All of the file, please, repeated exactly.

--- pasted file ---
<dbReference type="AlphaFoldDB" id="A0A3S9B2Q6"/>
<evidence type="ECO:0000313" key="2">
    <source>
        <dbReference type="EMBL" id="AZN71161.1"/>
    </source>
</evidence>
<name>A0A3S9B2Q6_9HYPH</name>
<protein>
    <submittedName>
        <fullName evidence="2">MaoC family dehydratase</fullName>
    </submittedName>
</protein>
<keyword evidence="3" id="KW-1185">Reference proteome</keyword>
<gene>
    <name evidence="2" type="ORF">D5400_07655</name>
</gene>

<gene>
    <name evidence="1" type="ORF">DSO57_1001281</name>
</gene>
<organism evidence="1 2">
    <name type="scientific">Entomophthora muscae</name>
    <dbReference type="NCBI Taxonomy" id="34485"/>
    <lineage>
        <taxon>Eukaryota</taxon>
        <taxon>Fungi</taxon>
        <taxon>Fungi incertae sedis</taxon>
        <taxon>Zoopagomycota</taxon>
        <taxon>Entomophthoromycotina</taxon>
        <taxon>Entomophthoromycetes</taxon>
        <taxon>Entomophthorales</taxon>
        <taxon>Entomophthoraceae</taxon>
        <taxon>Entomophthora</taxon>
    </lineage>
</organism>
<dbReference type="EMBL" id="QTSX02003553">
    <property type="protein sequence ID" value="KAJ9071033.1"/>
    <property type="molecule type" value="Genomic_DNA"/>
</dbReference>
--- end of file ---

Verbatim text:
<dbReference type="AlphaFoldDB" id="A0A3S9B2Q6"/>
<evidence type="ECO:0000313" key="2">
    <source>
        <dbReference type="EMBL" id="AZN71161.1"/>
    </source>
</evidence>
<name>A0A3S9B2Q6_9HYPH</name>
<protein>
    <submittedName>
        <fullName evidence="2">MaoC family dehydratase</fullName>
    </submittedName>
</protein>
<keyword evidence="3" id="KW-1185">Reference proteome</keyword>
<gene>
    <name evidence="2" type="ORF">D5400_07655</name>
</gene>

<gene>
    <name evidence="1" type="ORF">DSO57_1001281</name>
</gene>
<organism evidence="1 2">
    <name type="scientific">Entomophthora muscae</name>
    <dbReference type="NCBI Taxonomy" id="34485"/>
    <lineage>
        <taxon>Eukaryota</taxon>
        <taxon>Fungi</taxon>
        <taxon>Fungi incertae sedis</taxon>
        <taxon>Zoopagomycota</taxon>
        <taxon>Entomophthoromycotina</taxon>
        <taxon>Entomophthoromycetes</taxon>
        <taxon>Entomophthorales</taxon>
        <taxon>Entomophthoraceae</taxon>
        <taxon>Entomophthora</taxon>
    </lineage>
</organism>
<dbReference type="EMBL" id="QTSX02003553">
    <property type="protein sequence ID" value="KAJ9071033.1"/>
    <property type="molecule type" value="Genomic_DNA"/>
</dbReference>